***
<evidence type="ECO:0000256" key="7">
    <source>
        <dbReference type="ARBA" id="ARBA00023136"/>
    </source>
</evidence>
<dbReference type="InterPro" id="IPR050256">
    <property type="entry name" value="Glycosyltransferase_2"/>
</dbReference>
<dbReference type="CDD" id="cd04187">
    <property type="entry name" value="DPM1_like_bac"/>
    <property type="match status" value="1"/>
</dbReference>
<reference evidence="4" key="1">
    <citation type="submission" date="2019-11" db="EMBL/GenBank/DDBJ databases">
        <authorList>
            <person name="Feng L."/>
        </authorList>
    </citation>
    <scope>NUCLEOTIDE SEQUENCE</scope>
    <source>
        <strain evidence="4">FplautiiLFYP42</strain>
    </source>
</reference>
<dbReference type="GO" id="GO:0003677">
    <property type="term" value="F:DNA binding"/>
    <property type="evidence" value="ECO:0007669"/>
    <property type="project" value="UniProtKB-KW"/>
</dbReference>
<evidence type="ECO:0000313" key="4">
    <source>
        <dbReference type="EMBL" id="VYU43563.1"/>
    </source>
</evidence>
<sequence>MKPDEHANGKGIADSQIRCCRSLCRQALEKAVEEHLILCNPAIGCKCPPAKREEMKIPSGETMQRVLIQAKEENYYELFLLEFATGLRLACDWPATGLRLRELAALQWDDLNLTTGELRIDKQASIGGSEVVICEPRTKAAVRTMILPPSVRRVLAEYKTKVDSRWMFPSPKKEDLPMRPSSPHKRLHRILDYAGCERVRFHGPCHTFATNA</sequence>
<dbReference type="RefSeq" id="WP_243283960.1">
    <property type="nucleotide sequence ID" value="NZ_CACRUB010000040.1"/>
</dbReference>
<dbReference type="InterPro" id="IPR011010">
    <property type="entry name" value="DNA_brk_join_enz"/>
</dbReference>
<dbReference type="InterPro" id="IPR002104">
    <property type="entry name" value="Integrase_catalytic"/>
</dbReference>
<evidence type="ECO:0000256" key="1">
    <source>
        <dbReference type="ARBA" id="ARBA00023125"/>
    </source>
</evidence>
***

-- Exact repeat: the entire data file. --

<evidence type="ECO:0000256" key="7">
    <source>
        <dbReference type="ARBA" id="ARBA00023136"/>
    </source>
</evidence>
<dbReference type="InterPro" id="IPR050256">
    <property type="entry name" value="Glycosyltransferase_2"/>
</dbReference>
<dbReference type="CDD" id="cd04187">
    <property type="entry name" value="DPM1_like_bac"/>
    <property type="match status" value="1"/>
</dbReference>
<reference evidence="4" key="1">
    <citation type="submission" date="2019-11" db="EMBL/GenBank/DDBJ databases">
        <authorList>
            <person name="Feng L."/>
        </authorList>
    </citation>
    <scope>NUCLEOTIDE SEQUENCE</scope>
    <source>
        <strain evidence="4">FplautiiLFYP42</strain>
    </source>
</reference>
<dbReference type="GO" id="GO:0003677">
    <property type="term" value="F:DNA binding"/>
    <property type="evidence" value="ECO:0007669"/>
    <property type="project" value="UniProtKB-KW"/>
</dbReference>
<evidence type="ECO:0000313" key="4">
    <source>
        <dbReference type="EMBL" id="VYU43563.1"/>
    </source>
</evidence>
<sequence>MKPDEHANGKGIADSQIRCCRSLCRQALEKAVEEHLILCNPAIGCKCPPAKREEMKIPSGETMQRVLIQAKEENYYELFLLEFATGLRLACDWPATGLRLRELAALQWDDLNLTTGELRIDKQASIGGSEVVICEPRTKAAVRTMILPPSVRRVLAEYKTKVDSRWMFPSPKKEDLPMRPSSPHKRLHRILDYAGCERVRFHGPCHTFATNA</sequence>
<dbReference type="RefSeq" id="WP_243283960.1">
    <property type="nucleotide sequence ID" value="NZ_CACRUB010000040.1"/>
</dbReference>
<dbReference type="InterPro" id="IPR011010">
    <property type="entry name" value="DNA_brk_join_enz"/>
</dbReference>
<dbReference type="InterPro" id="IPR002104">
    <property type="entry name" value="Integrase_catalytic"/>
</dbReference>
<evidence type="ECO:0000256" key="1">
    <source>
        <dbReference type="ARBA" id="ARBA00023125"/>
    </source>
</evidence>